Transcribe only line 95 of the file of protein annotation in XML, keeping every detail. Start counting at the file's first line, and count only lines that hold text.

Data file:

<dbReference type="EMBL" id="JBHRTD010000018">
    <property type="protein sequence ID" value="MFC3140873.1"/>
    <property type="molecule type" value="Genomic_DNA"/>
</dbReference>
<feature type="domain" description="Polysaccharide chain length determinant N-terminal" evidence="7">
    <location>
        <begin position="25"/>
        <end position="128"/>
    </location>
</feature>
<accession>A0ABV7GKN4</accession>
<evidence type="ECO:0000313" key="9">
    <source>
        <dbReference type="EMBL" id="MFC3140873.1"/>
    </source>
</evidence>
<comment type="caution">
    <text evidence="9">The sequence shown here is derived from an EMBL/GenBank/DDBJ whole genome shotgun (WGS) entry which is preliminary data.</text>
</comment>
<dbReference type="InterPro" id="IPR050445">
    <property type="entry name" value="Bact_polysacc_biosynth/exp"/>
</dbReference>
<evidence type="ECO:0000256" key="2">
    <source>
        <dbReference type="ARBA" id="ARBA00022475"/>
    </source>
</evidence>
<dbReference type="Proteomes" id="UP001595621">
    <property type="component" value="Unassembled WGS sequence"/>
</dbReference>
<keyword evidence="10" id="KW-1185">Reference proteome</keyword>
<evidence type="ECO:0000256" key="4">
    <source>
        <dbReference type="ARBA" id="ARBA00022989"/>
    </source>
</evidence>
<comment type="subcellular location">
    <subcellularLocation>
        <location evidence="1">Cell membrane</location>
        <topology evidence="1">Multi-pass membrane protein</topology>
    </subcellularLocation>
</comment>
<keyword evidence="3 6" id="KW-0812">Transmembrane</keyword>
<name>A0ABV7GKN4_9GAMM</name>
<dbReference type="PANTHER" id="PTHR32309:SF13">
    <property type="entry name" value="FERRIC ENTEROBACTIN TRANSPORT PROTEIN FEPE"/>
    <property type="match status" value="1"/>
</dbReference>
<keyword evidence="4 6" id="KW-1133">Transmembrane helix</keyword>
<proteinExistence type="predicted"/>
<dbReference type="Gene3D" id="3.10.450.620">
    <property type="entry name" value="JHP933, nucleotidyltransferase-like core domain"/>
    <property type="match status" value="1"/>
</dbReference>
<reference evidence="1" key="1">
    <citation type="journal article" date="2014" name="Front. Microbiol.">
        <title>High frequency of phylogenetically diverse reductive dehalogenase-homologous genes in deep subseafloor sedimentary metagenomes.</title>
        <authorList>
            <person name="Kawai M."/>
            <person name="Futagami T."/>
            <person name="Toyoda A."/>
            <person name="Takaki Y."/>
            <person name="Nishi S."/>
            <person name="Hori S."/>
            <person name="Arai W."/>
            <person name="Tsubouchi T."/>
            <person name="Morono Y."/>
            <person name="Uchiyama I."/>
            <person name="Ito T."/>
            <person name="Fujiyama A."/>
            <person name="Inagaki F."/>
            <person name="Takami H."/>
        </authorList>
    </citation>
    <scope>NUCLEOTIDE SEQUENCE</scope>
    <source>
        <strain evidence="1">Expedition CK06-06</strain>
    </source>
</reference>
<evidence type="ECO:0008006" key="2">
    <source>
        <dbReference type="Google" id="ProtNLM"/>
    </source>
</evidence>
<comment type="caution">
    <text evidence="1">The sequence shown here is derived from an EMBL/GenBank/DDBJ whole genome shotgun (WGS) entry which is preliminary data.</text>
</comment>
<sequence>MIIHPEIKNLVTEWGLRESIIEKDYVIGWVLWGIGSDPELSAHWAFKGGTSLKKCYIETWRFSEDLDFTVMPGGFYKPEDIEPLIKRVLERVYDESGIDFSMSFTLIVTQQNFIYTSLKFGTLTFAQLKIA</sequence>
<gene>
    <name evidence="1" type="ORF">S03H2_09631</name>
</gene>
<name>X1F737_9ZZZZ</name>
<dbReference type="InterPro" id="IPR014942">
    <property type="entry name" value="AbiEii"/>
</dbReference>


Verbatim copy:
</dbReference>